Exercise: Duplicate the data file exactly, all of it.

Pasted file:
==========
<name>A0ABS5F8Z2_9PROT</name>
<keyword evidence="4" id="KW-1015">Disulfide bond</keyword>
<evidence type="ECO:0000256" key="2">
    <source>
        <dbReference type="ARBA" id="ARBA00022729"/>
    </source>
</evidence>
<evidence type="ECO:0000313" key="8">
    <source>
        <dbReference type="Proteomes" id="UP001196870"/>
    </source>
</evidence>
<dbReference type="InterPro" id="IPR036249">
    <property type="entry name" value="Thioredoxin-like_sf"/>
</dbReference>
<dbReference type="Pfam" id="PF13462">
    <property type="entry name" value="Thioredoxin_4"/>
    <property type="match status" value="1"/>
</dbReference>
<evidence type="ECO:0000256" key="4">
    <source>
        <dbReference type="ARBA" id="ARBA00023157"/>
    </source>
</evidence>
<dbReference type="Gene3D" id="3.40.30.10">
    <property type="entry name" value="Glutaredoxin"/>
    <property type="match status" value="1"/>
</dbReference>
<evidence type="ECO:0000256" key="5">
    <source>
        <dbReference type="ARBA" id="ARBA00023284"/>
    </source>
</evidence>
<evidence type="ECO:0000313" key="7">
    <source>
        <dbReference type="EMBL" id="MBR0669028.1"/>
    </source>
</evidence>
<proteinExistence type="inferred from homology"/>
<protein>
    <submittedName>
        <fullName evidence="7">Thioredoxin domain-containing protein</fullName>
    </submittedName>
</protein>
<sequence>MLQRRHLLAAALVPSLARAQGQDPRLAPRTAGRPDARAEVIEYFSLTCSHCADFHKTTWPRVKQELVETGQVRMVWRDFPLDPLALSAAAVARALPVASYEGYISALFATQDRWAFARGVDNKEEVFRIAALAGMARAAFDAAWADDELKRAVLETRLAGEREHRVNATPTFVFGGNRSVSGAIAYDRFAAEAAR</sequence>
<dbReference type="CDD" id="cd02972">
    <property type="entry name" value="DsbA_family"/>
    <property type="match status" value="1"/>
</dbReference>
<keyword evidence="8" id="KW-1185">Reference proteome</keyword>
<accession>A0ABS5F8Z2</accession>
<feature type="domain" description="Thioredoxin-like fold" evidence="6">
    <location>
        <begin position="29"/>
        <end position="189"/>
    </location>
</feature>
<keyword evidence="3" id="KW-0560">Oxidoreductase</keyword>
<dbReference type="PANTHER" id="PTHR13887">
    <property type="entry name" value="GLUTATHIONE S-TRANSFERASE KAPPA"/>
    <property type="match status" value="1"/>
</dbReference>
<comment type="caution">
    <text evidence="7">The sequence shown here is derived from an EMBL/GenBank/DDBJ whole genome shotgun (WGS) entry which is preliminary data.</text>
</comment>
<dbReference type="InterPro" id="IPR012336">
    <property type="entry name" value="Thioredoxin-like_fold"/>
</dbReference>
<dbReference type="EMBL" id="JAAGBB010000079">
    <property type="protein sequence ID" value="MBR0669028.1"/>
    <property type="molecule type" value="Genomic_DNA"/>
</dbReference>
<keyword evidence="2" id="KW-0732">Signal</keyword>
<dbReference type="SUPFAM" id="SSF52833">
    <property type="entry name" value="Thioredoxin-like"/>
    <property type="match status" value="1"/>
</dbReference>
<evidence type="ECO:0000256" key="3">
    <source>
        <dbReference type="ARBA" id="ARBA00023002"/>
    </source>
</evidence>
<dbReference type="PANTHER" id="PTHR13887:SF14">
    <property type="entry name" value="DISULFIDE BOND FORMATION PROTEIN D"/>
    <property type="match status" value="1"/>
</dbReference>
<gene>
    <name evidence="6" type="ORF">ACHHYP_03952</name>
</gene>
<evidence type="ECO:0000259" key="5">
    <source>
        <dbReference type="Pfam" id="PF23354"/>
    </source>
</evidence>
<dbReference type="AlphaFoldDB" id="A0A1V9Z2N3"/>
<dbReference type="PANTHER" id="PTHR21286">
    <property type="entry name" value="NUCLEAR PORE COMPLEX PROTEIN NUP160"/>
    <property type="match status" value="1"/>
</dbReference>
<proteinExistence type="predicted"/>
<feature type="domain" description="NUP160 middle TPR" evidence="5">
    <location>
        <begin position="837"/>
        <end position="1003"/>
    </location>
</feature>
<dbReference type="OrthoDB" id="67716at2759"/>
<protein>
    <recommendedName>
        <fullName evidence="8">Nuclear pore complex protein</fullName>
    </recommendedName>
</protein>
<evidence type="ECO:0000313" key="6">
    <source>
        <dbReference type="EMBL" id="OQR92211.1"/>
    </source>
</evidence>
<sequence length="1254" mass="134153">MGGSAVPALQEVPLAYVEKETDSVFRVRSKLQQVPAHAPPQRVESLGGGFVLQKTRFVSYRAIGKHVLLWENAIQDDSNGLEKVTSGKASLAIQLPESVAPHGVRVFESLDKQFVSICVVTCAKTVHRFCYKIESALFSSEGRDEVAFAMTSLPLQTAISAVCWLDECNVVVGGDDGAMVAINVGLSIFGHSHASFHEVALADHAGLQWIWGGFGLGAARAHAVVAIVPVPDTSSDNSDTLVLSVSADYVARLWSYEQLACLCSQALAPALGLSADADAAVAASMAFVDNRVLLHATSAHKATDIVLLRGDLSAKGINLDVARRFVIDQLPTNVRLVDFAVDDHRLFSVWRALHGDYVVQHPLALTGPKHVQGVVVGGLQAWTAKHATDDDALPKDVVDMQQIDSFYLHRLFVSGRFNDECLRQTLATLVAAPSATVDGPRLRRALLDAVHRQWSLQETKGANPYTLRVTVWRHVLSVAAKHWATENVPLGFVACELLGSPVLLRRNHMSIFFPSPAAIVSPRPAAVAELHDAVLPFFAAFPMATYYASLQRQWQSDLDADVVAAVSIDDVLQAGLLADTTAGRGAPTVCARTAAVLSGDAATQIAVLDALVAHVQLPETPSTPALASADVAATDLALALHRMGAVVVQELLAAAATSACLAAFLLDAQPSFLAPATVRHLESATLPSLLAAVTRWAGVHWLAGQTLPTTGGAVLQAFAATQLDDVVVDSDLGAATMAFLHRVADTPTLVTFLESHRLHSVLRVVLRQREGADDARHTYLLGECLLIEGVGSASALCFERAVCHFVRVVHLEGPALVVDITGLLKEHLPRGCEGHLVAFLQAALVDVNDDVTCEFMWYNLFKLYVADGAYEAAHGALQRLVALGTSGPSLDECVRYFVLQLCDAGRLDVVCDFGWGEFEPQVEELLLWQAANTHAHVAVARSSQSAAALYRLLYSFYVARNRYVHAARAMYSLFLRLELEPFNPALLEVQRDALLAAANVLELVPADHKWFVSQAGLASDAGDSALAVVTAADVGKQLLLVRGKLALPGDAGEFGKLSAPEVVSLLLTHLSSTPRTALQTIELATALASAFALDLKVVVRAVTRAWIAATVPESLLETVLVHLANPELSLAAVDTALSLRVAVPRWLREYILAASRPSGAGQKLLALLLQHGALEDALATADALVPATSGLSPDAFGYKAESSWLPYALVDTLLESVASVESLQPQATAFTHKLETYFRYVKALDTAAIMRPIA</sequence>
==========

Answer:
<name>A0ABS5F8Z2_9PROT</name>
<keyword evidence="4" id="KW-1015">Disulfide bond</keyword>
<evidence type="ECO:0000256" key="2">
    <source>
        <dbReference type="ARBA" id="ARBA00022729"/>
    </source>
</evidence>
<evidence type="ECO:0000313" key="8">
    <source>
        <dbReference type="Proteomes" id="UP001196870"/>
    </source>
</evidence>
<dbReference type="InterPro" id="IPR036249">
    <property type="entry name" value="Thioredoxin-like_sf"/>
</dbReference>
<dbReference type="Pfam" id="PF13462">
    <property type="entry name" value="Thioredoxin_4"/>
    <property type="match status" value="1"/>
</dbReference>
<evidence type="ECO:0000256" key="4">
    <source>
        <dbReference type="ARBA" id="ARBA00023157"/>
    </source>
</evidence>
<dbReference type="Gene3D" id="3.40.30.10">
    <property type="entry name" value="Glutaredoxin"/>
    <property type="match status" value="1"/>
</dbReference>
<evidence type="ECO:0000256" key="5">
    <source>
        <dbReference type="ARBA" id="ARBA00023284"/>
    </source>
</evidence>
<evidence type="ECO:0000313" key="7">
    <source>
        <dbReference type="EMBL" id="MBR0669028.1"/>
    </source>
</evidence>
<proteinExistence type="inferred from homology"/>
<protein>
    <submittedName>
        <fullName evidence="7">Thioredoxin domain-containing protein</fullName>
    </submittedName>
</protein>
<sequence>MLQRRHLLAAALVPSLARAQGQDPRLAPRTAGRPDARAEVIEYFSLTCSHCADFHKTTWPRVKQELVETGQVRMVWRDFPLDPLALSAAAVARALPVASYEGYISALFATQDRWAFARGVDNKEEVFRIAALAGMARAAFDAAWADDELKRAVLETRLAGEREHRVNATPTFVFGGNRSVSGAIAYDRFAAEAAR</sequence>
<dbReference type="CDD" id="cd02972">
    <property type="entry name" value="DsbA_family"/>
    <property type="match status" value="1"/>
</dbReference>
<keyword evidence="8" id="KW-1185">Reference proteome</keyword>
<accession>A0ABS5F8Z2</accession>
<feature type="domain" description="Thioredoxin-like fold" evidence="6">
    <location>
        <begin position="29"/>
        <end position="189"/>
    </location>
</feature>
<keyword evidence="3" id="KW-0560">Oxidoreductase</keyword>
<dbReference type="PANTHER" id="PTHR13887">
    <property type="entry name" value="GLUTATHIONE S-TRANSFERASE KAPPA"/>
    <property type="match status" value="1"/>
</dbReference>
<comment type="caution">
    <text evidence="7">The sequence shown here is derived from an EMBL/GenBank/DDBJ whole genome shotgun (WGS) entry which is preliminary data.</text>
</comment>
<dbReference type="InterPro" id="IPR012336">
    <property type="entry name" value="Thioredoxin-like_fold"/>
</dbReference>
<dbReference type="EMBL" id="JAAGBB010000079">
    <property type="protein sequence ID" value="MBR0669028.1"/>
    <property type="molecule type" value="Genomic_DNA"/>
</dbReference>
<keyword evidence="2" id="KW-0732">Signal</keyword>
<dbReference type="SUPFAM" id="SSF52833">
    <property type="entry name" value="Thioredoxin-like"/>
    <property type="match status" value="1"/>
</dbReference>
<evidence type="ECO:0000256" key="3">
    <source>
        <dbReference type="ARBA" id="ARBA00023002"/>
    </source>
</evidence>
<dbReference type="PANTHER" id="PTHR13887:SF14">
    <property type="entry name" value="DISULFIDE BOND FORMATION PROTEIN D"/>
    <property type="match status" value="1"/>
</dbReference>
<gene>
    <name evidence="6" type="ORF">ACHHYP_03952</name>
</gene>
<evidence type="ECO:0000259" key="5">
    <source>
        <dbReference type="Pfam" id="PF23354"/>
    </source>
</evidence>
<dbReference type="AlphaFoldDB" id="A0A1V9Z2N3"/>
<dbReference type="PANTHER" id="PTHR21286">
    <property type="entry name" value="NUCLEAR PORE COMPLEX PROTEIN NUP160"/>
    <property type="match status" value="1"/>
</dbReference>
<proteinExistence type="predicted"/>
<feature type="domain" description="NUP160 middle TPR" evidence="5">
    <location>
        <begin position="837"/>
        <end position="1003"/>
    </location>
</feature>
<dbReference type="OrthoDB" id="67716at2759"/>
<protein>
    <recommendedName>
        <fullName evidence="8">Nuclear pore complex protein</fullName>
    </recommendedName>
</protein>
<evidence type="ECO:0000313" key="6">
    <source>
        <dbReference type="EMBL" id="OQR92211.1"/>
    </source>
</evidence>
<sequence length="1254" mass="134153">MGGSAVPALQEVPLAYVEKETDSVFRVRSKLQQVPAHAPPQRVESLGGGFVLQKTRFVSYRAIGKHVLLWENAIQDDSNGLEKVTSGKASLAIQLPESVAPHGVRVFESLDKQFVSICVVTCAKTVHRFCYKIESALFSSEGRDEVAFAMTSLPLQTAISAVCWLDECNVVVGGDDGAMVAINVGLSIFGHSHASFHEVALADHAGLQWIWGGFGLGAARAHAVVAIVPVPDTSSDNSDTLVLSVSADYVARLWSYEQLACLCSQALAPALGLSADADAAVAASMAFVDNRVLLHATSAHKATDIVLLRGDLSAKGINLDVARRFVIDQLPTNVRLVDFAVDDHRLFSVWRALHGDYVVQHPLALTGPKHVQGVVVGGLQAWTAKHATDDDALPKDVVDMQQIDSFYLHRLFVSGRFNDECLRQTLATLVAAPSATVDGPRLRRALLDAVHRQWSLQETKGANPYTLRVTVWRHVLSVAAKHWATENVPLGFVACELLGSPVLLRRNHMSIFFPSPAAIVSPRPAAVAELHDAVLPFFAAFPMATYYASLQRQWQSDLDADVVAAVSIDDVLQAGLLADTTAGRGAPTVCARTAAVLSGDAATQIAVLDALVAHVQLPETPSTPALASADVAATDLALALHRMGAVVVQELLAAAATSACLAAFLLDAQPSFLAPATVRHLESATLPSLLAAVTRWAGVHWLAGQTLPTTGGAVLQAFAATQLDDVVVDSDLGAATMAFLHRVADTPTLVTFLESHRLHSVLRVVLRQREGADDARHTYLLGECLLIEGVGSASALCFERAVCHFVRVVHLEGPALVVDITGLLKEHLPRGCEGHLVAFLQAALVDVNDDVTCEFMWYNLFKLYVADGAYEAAHGALQRLVALGTSGPSLDECVRYFVLQLCDAGRLDVVCDFGWGEFEPQVEELLLWQAANTHAHVAVARSSQSAAALYRLLYSFYVARNRYVHAARAMYSLFLRLELEPFNPALLEVQRDALLAAANVLELVPADHKWFVSQAGLASDAGDSALAVVTAADVGKQLLLVRGKLALPGDAGEFGKLSAPEVVSLLLTHLSSTPRTALQTIELATALASAFALDLKVVVRAVTRAWIAATVPESLLETVLVHLANPELSLAAVDTALSLRVAVPRWLREYILAASRPSGAGQKLLALLLQHGALEDALATADALVPATSGLSPDAFGYKAESSWLPYALVDTLLESVASVESLQPQATAFTHKLETYFRYVKALDTAAIMRPIA</sequence>